Trapped

Trapped

Executive
Did you know that we live in one of the worst places in the nation for human trafficking?  Due to our proximity to an international airport, JBLM, I-5, and the Port, the state of Washington is the second worst state and Tacoma is seventh worst city on the list of where traffickers find and exploit victims. On any given day, between 300 and 500 people - some as young as 11 years old - are trafficked in the Puget Sound area for labor or sex.  I admit I was shocked and disgusted to learn the details of how trafficking is devastating people in Pierce County. January is Anti-Human Trafficking Month and we’ve created a series of social posts and ads to raise awareness for young people, provide resources for help,…
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Umoja

Umoja

Executive
    I learned a new word – from a different culture – reflecting an important value that is critically needed in our community, country and world. Everywhere I go, I talk with people who are tired, frustrated and, frankly, cranky.  Two years of COVID and the associated loss, uncertainty and stress, have many in our community on edge. So, as I was looking forward to the holiday honoring Reverend Dr. Martin Luther King Jr., I found myself looking back at the winter holiday season just concluded.  Part of the Kwanzaa tradition focuses on umoja, or unity.  Umoja is a Swahili word and represents the first of the Seven Principles that are celebrated during Kwanzaa each December. I mention this because as I look at our nation, and even our…
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Let’s chat

Let’s chat

Executive
It has been a wild two weeks for many of our County colleagues.  Getting snow off miles of our county roads and protecting our unhoused community from subfreezing temperatures took the urgent efforts of many in our Planning & Public Works, Emergency Management and Human Services Departments. And just as the snow was clearing, Omicron and other factors caused a spike in demand of COVID tests.  Our Department of Emergency Management (DEM) team pivoted, expanding and opening new testing sites to serve our community. Despite continuous rain yesterday and high winds today, our DEM staff, augmented by volunteers from other County departments, will have tested over 10,000 people at our mass testing sites this week.  And now the warming temperatures and rain have us watching our rivers carefully and responding…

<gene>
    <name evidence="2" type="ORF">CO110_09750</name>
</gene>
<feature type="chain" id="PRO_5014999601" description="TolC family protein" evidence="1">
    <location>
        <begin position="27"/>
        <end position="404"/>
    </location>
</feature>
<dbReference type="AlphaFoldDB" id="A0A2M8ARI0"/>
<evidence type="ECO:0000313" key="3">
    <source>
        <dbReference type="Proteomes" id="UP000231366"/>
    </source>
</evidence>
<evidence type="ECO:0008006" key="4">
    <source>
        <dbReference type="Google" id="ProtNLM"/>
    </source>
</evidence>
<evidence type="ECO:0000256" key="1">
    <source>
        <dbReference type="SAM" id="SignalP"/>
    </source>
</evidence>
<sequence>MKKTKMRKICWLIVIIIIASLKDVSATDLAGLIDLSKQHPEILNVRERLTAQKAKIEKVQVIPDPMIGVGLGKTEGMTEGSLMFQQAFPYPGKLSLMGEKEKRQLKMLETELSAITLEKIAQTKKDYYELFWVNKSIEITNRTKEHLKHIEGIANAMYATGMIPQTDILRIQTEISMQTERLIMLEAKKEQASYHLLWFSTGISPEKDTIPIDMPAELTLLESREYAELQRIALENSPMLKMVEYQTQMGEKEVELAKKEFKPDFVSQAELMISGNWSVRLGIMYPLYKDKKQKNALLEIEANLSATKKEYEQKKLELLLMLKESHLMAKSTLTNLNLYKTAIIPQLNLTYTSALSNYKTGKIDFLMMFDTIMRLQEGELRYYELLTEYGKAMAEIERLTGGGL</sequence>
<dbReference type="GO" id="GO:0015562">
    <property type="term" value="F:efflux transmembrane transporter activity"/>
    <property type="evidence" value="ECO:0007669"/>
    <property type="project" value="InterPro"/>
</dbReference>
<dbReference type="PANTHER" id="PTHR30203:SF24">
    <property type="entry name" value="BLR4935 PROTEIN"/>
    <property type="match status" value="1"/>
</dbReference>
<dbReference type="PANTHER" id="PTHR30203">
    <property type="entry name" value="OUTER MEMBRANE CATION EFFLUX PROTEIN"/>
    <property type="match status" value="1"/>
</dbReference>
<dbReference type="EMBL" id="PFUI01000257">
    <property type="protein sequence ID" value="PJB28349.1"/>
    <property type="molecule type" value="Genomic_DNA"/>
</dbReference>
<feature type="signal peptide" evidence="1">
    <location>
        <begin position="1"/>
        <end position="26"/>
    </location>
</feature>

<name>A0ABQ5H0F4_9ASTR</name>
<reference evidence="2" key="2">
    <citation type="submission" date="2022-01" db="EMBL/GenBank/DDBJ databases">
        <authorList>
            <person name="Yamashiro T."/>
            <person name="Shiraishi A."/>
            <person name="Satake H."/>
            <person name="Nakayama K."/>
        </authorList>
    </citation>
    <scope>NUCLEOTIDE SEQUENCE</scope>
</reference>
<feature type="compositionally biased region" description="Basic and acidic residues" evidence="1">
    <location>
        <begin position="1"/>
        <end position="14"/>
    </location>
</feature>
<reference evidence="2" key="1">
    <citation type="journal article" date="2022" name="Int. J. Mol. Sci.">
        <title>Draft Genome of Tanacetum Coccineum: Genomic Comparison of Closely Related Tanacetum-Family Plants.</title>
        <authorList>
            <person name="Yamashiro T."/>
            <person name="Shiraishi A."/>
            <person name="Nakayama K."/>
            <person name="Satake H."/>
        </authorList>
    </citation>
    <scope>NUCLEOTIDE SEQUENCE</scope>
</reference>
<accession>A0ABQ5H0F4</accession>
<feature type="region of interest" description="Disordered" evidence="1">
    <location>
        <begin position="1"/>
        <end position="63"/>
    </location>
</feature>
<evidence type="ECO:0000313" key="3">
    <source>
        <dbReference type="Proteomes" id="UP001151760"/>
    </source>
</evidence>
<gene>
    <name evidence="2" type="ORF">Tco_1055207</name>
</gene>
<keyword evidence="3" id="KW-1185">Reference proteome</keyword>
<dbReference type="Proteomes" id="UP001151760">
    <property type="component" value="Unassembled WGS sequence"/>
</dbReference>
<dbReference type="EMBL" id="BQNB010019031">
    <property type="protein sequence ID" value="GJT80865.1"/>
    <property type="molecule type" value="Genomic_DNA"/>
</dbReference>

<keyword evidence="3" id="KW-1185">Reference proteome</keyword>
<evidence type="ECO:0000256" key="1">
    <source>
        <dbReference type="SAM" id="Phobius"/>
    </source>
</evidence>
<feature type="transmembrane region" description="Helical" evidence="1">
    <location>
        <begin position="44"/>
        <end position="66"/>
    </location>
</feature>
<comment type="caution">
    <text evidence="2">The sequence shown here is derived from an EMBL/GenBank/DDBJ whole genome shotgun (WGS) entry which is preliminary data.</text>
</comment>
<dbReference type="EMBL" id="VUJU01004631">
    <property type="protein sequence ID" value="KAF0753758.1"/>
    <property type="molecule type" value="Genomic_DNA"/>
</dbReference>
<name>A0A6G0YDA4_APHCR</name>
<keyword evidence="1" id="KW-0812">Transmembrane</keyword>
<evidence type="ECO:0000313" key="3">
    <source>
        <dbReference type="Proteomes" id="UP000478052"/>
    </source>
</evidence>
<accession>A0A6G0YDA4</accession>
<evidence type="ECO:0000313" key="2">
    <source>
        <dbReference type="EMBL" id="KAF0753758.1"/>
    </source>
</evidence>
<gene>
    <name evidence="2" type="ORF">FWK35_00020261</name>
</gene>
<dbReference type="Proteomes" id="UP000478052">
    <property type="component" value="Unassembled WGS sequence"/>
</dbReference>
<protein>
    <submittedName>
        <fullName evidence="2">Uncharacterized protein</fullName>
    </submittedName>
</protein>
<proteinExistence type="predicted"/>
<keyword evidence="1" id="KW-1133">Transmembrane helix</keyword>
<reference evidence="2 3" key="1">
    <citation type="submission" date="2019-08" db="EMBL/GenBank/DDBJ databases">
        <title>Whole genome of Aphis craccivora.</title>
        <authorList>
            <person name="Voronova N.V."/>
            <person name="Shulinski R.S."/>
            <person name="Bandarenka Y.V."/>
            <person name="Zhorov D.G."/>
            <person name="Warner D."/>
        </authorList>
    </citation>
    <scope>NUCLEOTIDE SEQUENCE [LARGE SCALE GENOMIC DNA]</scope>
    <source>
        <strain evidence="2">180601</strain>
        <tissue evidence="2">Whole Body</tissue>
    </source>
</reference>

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Oh, the weather outside is frightful

Oh, the weather outside is frightful

Executive
It is the season for holiday songs on the radio, Pandora, and Spotify.  I can’t imagine you haven’t heard “Let is Snow, Let it Snow, Let it Snow” at least once.  This iconic song starts out with these lyrics: “Oh, the weather outside is frightful But the fire is so delightful And since we've no place to go Let it snow, let it snow, let it snow” I hope that was the case for you and your family this week.  With few power outages, school out, and remote work possible for some, I hope the snow was a beautiful change to our normally wet winter weather routine. The snow also was a huge barrier and potentially dangerous to some of our residents that had “places to go” (like essential workers,…
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What we’ve learned

What we’ve learned

Executive